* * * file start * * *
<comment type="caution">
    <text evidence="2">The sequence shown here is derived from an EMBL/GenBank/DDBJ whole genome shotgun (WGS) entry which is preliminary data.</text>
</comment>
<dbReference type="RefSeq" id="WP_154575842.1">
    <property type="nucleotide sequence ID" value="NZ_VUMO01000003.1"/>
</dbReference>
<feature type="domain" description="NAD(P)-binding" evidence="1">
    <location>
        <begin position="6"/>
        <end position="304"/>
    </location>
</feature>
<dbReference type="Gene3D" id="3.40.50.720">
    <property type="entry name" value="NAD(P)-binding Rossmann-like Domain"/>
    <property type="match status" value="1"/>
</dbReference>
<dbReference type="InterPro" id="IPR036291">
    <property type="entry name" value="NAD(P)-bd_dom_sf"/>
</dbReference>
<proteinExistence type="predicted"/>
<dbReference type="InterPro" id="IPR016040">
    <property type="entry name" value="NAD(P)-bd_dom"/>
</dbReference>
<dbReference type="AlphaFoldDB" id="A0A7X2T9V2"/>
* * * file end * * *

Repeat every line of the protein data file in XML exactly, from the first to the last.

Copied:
<comment type="caution">
    <text evidence="2">The sequence shown here is derived from an EMBL/GenBank/DDBJ whole genome shotgun (WGS) entry which is preliminary data.</text>
</comment>
<dbReference type="RefSeq" id="WP_154575842.1">
    <property type="nucleotide sequence ID" value="NZ_VUMO01000003.1"/>
</dbReference>
<feature type="domain" description="NAD(P)-binding" evidence="1">
    <location>
        <begin position="6"/>
        <end position="304"/>
    </location>
</feature>
<dbReference type="Gene3D" id="3.40.50.720">
    <property type="entry name" value="NAD(P)-binding Rossmann-like Domain"/>
    <property type="match status" value="1"/>
</dbReference>
<dbReference type="InterPro" id="IPR036291">
    <property type="entry name" value="NAD(P)-bd_dom_sf"/>
</dbReference>
<proteinExistence type="predicted"/>
<dbReference type="InterPro" id="IPR016040">
    <property type="entry name" value="NAD(P)-bd_dom"/>
</dbReference>
<dbReference type="AlphaFoldDB" id="A0A7X2T9V2"/>